2020 Democrats take veiled shots at Biden in Iowa

Greg Nash - UPI Photos

Several of the most prominent Democratic presidential hopefuls speaking at the Iowa Democratic Party’s annual Hall of Fame celebration on Sunday used the opportunity to take veiled shots at current front-runner Joe Biden, warning that a cautious platform could gift President Trump the 2020 race.

“I understand that there are some well-intentioned Democrats and candidates who believe that the best way forward is a middle-ground strategy that antagonizes no one, that stands up to nobody, and that changes nothing,” Sen. Bernie Sanders (I-Vt.), who placed second behind the former vice president in a poll of likely Iowa caucusgoers released Saturday, told the gathered crowd.

“In my view, that approach is not just bad public policy, but it is a failed political strategy that I feel could end up with the reelection of Donald Trump,” Sanders added.{mosads}

Sen. Elizabeth Warren (D-Mass.), who was statistically tied with Sanders and South Bend, Ind., Mayor Pete Buttigieg (D) in the same poll, referenced Biden’s strategy of targeting wealthy donors.

“I’m not spending my time with high-dollar donors and with corporate lobbyists,” said Warren, according to The Washington Post. “I’m spending my time with you. That’s how we build a grass-roots movement in America.” 

Buttigieg, meanwhile, warned of consequences of “playing it safe” during his speech at the event.

“We’re not going to win by playing it safe or promising to return to normal,” he reportedly said.

Sen. Kirsten Gillibrand (D-N.Y.) made a thinly veiled reference to Biden’s recent flip-flopping on the Hyde Amendment, a provision which bans federal funds from going toward abortions except to save the life of the woman, or if the pregnancy arises from incest or rape.

“I don’t think there is room in our party for a Democratic candidate who does not support women’s full reproductive freedom,” she said, per the Post.

Biden’s campaign sparked controversy on Wednesday after reaffirming his decades-long support for the Hyde Amendment. Many members of his party, including Gillibrand, Warren and Sanders, criticized him for maintaining that stance.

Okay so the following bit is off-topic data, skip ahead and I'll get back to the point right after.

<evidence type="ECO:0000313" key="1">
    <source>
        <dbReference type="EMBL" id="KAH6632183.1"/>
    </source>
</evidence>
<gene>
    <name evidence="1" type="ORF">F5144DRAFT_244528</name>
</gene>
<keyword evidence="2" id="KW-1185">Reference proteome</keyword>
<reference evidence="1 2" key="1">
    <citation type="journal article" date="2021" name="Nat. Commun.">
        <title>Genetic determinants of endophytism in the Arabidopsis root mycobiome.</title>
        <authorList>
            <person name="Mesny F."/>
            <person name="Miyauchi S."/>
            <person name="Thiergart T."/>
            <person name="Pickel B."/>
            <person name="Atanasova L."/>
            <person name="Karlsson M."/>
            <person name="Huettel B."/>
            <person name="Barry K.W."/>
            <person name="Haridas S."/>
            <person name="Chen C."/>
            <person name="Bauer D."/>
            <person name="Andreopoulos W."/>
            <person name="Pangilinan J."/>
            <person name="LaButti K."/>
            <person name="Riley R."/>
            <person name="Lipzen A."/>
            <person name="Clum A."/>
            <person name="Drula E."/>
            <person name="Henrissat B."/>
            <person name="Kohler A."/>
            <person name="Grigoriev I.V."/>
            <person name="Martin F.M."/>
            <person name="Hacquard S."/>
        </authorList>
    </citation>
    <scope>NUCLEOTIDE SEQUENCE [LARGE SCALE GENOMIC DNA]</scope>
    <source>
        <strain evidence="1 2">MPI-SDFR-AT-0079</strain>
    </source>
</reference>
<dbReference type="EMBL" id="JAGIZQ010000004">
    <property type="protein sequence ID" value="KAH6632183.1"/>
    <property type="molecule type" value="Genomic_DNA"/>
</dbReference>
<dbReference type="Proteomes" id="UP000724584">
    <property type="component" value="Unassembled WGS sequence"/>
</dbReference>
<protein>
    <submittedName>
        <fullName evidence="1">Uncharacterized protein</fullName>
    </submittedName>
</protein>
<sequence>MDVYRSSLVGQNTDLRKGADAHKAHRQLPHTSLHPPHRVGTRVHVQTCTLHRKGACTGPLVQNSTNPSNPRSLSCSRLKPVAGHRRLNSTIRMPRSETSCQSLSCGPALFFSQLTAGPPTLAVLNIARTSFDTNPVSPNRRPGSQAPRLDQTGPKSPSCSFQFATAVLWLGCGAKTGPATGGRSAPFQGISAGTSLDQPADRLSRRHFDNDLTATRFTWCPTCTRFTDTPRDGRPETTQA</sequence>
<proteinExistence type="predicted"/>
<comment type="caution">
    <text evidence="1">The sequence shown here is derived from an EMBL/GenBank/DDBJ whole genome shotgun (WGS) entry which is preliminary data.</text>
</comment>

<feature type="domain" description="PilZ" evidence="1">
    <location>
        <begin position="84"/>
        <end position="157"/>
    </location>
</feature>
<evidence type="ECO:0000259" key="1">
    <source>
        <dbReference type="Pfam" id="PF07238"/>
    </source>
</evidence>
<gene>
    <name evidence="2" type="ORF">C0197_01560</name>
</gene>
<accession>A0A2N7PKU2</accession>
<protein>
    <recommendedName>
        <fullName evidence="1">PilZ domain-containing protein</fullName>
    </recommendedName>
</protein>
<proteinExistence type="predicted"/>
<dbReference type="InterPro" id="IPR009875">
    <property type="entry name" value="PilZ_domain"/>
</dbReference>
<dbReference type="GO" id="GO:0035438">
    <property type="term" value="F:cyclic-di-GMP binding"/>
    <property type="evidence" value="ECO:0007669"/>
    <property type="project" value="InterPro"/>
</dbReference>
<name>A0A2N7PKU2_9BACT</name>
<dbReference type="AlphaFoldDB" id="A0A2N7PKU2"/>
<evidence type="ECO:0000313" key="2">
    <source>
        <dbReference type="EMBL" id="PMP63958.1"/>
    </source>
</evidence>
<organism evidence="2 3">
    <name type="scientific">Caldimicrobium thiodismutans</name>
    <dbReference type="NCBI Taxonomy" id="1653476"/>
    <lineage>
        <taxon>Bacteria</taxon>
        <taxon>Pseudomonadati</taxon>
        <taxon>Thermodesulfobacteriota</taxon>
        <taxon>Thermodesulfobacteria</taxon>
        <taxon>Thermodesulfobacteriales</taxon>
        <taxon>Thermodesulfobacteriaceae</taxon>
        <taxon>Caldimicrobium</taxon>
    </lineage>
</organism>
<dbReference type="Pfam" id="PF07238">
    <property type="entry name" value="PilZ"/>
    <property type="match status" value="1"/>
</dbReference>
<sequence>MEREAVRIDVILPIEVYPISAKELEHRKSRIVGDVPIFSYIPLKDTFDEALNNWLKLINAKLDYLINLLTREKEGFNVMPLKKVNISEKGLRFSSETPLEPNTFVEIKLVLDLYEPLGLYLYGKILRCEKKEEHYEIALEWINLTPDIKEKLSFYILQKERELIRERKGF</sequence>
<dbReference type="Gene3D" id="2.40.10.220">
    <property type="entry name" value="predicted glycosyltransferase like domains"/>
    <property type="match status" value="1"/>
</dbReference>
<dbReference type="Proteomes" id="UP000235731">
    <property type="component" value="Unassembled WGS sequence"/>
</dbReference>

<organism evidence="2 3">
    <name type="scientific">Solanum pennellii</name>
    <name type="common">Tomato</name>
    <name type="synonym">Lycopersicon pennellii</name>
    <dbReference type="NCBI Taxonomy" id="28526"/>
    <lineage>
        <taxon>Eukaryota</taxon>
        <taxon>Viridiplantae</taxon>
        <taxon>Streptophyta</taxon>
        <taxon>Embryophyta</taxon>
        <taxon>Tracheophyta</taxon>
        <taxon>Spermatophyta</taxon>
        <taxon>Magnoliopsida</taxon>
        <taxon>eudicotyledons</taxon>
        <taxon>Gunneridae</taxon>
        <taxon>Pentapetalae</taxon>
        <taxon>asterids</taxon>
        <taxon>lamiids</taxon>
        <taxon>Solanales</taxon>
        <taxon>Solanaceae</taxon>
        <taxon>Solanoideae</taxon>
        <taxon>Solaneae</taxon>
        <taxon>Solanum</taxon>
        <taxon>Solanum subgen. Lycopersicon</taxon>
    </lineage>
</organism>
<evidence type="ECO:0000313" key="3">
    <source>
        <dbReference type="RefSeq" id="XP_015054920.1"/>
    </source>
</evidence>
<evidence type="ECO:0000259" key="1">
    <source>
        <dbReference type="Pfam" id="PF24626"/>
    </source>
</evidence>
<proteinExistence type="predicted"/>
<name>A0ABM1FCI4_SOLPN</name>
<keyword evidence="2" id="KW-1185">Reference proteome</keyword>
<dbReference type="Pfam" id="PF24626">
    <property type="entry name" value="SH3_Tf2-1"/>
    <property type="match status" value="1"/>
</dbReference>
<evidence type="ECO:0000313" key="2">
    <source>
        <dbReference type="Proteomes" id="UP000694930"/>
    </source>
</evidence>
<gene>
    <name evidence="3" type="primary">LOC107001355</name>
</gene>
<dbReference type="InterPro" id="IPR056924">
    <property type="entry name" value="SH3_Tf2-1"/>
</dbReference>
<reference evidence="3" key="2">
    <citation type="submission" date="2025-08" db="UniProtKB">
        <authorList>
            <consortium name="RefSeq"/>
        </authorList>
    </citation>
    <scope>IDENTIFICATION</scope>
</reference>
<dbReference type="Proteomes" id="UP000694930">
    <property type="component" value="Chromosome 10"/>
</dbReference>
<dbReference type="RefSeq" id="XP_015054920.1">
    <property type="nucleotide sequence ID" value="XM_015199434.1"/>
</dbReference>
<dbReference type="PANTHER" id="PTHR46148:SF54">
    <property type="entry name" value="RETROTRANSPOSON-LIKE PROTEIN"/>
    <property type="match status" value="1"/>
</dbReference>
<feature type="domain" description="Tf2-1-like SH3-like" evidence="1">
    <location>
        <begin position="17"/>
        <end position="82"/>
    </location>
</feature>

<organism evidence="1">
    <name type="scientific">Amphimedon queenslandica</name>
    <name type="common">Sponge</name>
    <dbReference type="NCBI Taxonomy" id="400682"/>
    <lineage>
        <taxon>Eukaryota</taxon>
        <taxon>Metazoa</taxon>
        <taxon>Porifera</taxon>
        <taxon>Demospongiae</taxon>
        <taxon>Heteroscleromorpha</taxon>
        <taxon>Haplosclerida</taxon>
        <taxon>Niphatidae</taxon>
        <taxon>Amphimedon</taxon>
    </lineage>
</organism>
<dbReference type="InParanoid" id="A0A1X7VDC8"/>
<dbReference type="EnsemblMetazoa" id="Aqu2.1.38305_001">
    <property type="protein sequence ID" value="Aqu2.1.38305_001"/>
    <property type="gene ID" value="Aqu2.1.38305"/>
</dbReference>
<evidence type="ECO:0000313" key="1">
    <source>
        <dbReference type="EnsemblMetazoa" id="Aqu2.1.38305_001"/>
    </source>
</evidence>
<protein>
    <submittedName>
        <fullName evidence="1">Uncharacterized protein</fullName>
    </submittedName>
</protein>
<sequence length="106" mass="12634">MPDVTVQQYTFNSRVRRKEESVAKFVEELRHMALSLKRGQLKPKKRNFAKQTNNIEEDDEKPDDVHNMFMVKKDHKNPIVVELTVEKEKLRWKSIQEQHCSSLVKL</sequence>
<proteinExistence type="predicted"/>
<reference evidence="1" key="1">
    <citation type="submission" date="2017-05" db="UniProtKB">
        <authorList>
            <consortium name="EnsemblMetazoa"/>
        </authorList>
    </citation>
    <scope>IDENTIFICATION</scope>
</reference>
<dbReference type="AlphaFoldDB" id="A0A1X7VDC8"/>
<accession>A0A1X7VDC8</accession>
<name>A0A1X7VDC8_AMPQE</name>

But then Biden reversed on the issue a day later during a Democratic National Committee gala in Atlanta, saying he no longer supported the amendment. The episode was illustrative of the challenges he faces in appealing to moderates while also pleasing the progressive wing of his party

Entrepreneur Andrew Yang was the only candidate to call out Biden by name, quipping that the former Delaware senator “must really not like to travel,” according to the Post.

The former vice president has generally adopted more moderate views than those of the other top contenders in the Democratic primary field, arguing for a return to pre-2016 normalcy.

He has held a significant lead in most national and state polls since officially entering the presidential race in April.

Saturday’s Iowa poll showed signs that his lead may be taking a hit.

Conducted by veteran pollster Ann Selzer for the Des Moines Register and CNN, the poll of the first-in-the-nation caucus state found Biden leading the Democratic field with 24 percent of the vote.

However, Sanders, Warren and Buttigieg were not far behind, all polling between 14 and 16 percent.

Sen. Kamala Harris (D-Calif.) was the only other candidate to clear 2 percent support, at 7 percent.

On Sunday, Harris highlighted her experience as California’s Attorney General, promising to “make the case for America and to prosecute the case against Donald Trump,” according to the Register.

Tags Andrew Yang Bernie Sanders Donald Trump Elizabeth Warren Joe Biden Kirsten Gillibrand Pete Buttigieg
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